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Summer performance, comfort, and heat stress in structural timber buildings under moderate weather conditions

Summer performance, comfort, and heat stress in structural timber buildings under moderate... The purpose of this paper is to examine the Summer performance, comfort, and heat stress in structural timber buildings. The research utilises building simulation as a tool to investigate the performance of the case study buildings under non-extreme weather conditions.Design/methodology/approachThe research explores three UK sites using the test reference year (TRY) weather files for the current and future weather conditions. The study focuses on the Summer performance and heat stress in non-extreme weather conditions; therefore, the Design Summer Year (DSY) weather files are not used for the simulations. The simulation data are calibrated and validated using the measured data from the field study.FindingsThe results revealed the mean predicted temperatures varied from 20.2–20.8°C for the 2000s. The mean temperatures for the 2030s ranged from 23.1 to 24.2°C. Higher temperatures are predicted at the buildings in the Southeast site than the Midlands and the Northwest sites. The results revealed that there is no significant improvement in the thermal environment when the floor area and the floor-to-ceiling height are increased. However, the study showed that the integration of different design interventions can improve the future performance and resilience of the buildings in various weather conditions.Research limitations/implicationsBy applying the wet-bulb globe temperature (WBGT) and the Universal Thermal Comfort Index (UTCI) mathematical models to calculate the heat stress at the buildings, the study proposes the WBGT of 20.0°C and the UTCI of 24.1°C as possible heat stress indicators for occupants of the buildings in the 2030s.Practical implicationsOn the one hand, the results revealed the maximum temperatures in some of the case study buildings exceed the comfort threshold (28°C). On the other hand, the study showed that occupants of the buildings are not prone to extreme Summertime overheating and heat stress under moderate weather conditions. However, different outcomes may be predicted if DSY weather files for the selected sites are considered.Originality/valueThis study is the first reported work to explore building simulation and mathematical equations to investigate Summer performance, comfort and heat stress indexes in timber buildings under moderate weather conditions in different regional sites in the UK. http://www.deepdyve.com/assets/images/DeepDyve-Logo-lg.png Smart and Sustainable Built Environment Market Emerald Publishing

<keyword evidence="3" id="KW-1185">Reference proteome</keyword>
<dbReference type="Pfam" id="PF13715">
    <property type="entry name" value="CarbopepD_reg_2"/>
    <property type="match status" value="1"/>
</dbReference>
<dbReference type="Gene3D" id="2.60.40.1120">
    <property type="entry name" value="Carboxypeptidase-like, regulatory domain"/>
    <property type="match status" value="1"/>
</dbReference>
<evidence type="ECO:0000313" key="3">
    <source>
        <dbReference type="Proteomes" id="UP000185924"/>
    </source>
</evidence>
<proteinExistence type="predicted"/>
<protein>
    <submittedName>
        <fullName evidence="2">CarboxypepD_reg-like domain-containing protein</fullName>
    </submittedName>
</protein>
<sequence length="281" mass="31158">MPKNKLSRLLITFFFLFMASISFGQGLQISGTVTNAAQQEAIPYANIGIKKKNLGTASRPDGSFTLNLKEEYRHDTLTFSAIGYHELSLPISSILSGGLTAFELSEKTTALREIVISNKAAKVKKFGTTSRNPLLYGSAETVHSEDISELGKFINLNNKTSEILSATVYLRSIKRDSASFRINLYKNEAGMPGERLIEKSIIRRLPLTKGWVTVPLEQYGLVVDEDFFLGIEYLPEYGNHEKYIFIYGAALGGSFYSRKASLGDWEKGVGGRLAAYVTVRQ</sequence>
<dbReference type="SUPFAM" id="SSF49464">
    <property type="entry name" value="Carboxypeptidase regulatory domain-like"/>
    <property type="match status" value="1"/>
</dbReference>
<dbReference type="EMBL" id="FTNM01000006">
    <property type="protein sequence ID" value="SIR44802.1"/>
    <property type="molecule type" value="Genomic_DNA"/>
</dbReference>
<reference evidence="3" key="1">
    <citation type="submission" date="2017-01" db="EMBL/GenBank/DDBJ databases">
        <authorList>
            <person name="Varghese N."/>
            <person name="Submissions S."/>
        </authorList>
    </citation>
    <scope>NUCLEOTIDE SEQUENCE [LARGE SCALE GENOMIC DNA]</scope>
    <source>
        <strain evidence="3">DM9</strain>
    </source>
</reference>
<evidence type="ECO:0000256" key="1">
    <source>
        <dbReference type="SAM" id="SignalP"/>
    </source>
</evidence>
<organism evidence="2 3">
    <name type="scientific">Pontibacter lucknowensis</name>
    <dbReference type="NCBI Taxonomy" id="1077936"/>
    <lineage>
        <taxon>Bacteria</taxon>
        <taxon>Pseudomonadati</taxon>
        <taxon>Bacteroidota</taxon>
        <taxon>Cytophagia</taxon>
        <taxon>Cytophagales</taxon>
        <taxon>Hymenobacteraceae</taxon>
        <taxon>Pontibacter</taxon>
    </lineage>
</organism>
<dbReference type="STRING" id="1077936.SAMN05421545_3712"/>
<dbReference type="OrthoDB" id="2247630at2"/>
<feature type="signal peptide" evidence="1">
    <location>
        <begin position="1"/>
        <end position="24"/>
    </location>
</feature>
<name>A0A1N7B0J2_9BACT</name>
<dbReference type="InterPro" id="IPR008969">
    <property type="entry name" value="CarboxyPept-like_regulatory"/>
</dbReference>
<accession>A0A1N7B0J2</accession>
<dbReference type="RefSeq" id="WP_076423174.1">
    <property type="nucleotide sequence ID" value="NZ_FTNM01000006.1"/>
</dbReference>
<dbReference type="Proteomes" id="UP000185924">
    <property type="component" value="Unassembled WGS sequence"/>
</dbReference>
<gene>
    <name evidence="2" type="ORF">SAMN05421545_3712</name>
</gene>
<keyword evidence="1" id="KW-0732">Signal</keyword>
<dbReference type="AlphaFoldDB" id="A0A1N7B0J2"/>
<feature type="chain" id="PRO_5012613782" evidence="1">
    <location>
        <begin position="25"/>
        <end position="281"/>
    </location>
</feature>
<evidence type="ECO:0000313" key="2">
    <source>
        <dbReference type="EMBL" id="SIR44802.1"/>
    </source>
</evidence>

Summer performance, comfort, and heat stress in structural timber buildings under moderate weather conditions

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Publisher
Emerald Publishing
Copyright
© Emerald Publishing Limited
ISSN
2046-6099
DOI
10.1108/sasbe-11-2018-0059
Publisher site
See Article on Publisher Site

Abstract

The purpose of this paper is to examine the Summer performance, comfort, and heat stress in structural timber buildings. The research utilises building simulation as a tool to investigate the performance of the case study buildings under non-extreme weather conditions.Design/methodology/approachThe research explores three UK sites using the test reference year (TRY) weather files for the current and future weather conditions. The study focuses on the Summer performance and heat stress in non-extreme weather conditions; therefore, the Design Summer Year (DSY) weather files are not used for the simulations. The simulation data are calibrated and validated using the measured data from the field study.FindingsThe results revealed the mean predicted temperatures varied from 20.2–20.8°C for the 2000s. The mean temperatures for the 2030s ranged from 23.1 to 24.2°C. Higher temperatures are predicted at the buildings in the Southeast site than the Midlands and the Northwest sites. The results revealed that there is no significant improvement in the thermal environment when the floor area and the floor-to-ceiling height are increased. However, the study showed that the integration of different design interventions can improve the future performance and resilience of the buildings in various weather conditions.Research limitations/implicationsBy applying the wet-bulb globe temperature (WBGT) and the Universal Thermal Comfort Index (UTCI) mathematical models to calculate the heat stress at the buildings, the study proposes the WBGT of 20.0°C and the UTCI of 24.1°C as possible heat stress indicators for occupants of the buildings in the 2030s.Practical implicationsOn the one hand, the results revealed the maximum temperatures in some of the case study buildings exceed the comfort threshold (28°C). On the other hand, the study showed that occupants of the buildings are not prone to extreme Summertime overheating and heat stress under moderate weather conditions. However, different outcomes may be predicted if DSY weather files for the selected sites are considered.Originality/valueThis study is the first reported work to explore building simulation and mathematical equations to investigate Summer performance, comfort and heat stress indexes in timber buildings under moderate weather conditions in different regional sites in the UK.

Journal

Smart and Sustainable Built Environment MarketEmerald Publishing

Published: May 24, 2019

Keywords: Comfort and heat stress; Moderate weather conditions; Structural timber buildings; Summer performance; Universal Thermal Climate Index (UTCI); Wet-bulb globe temperature (WBGT)

References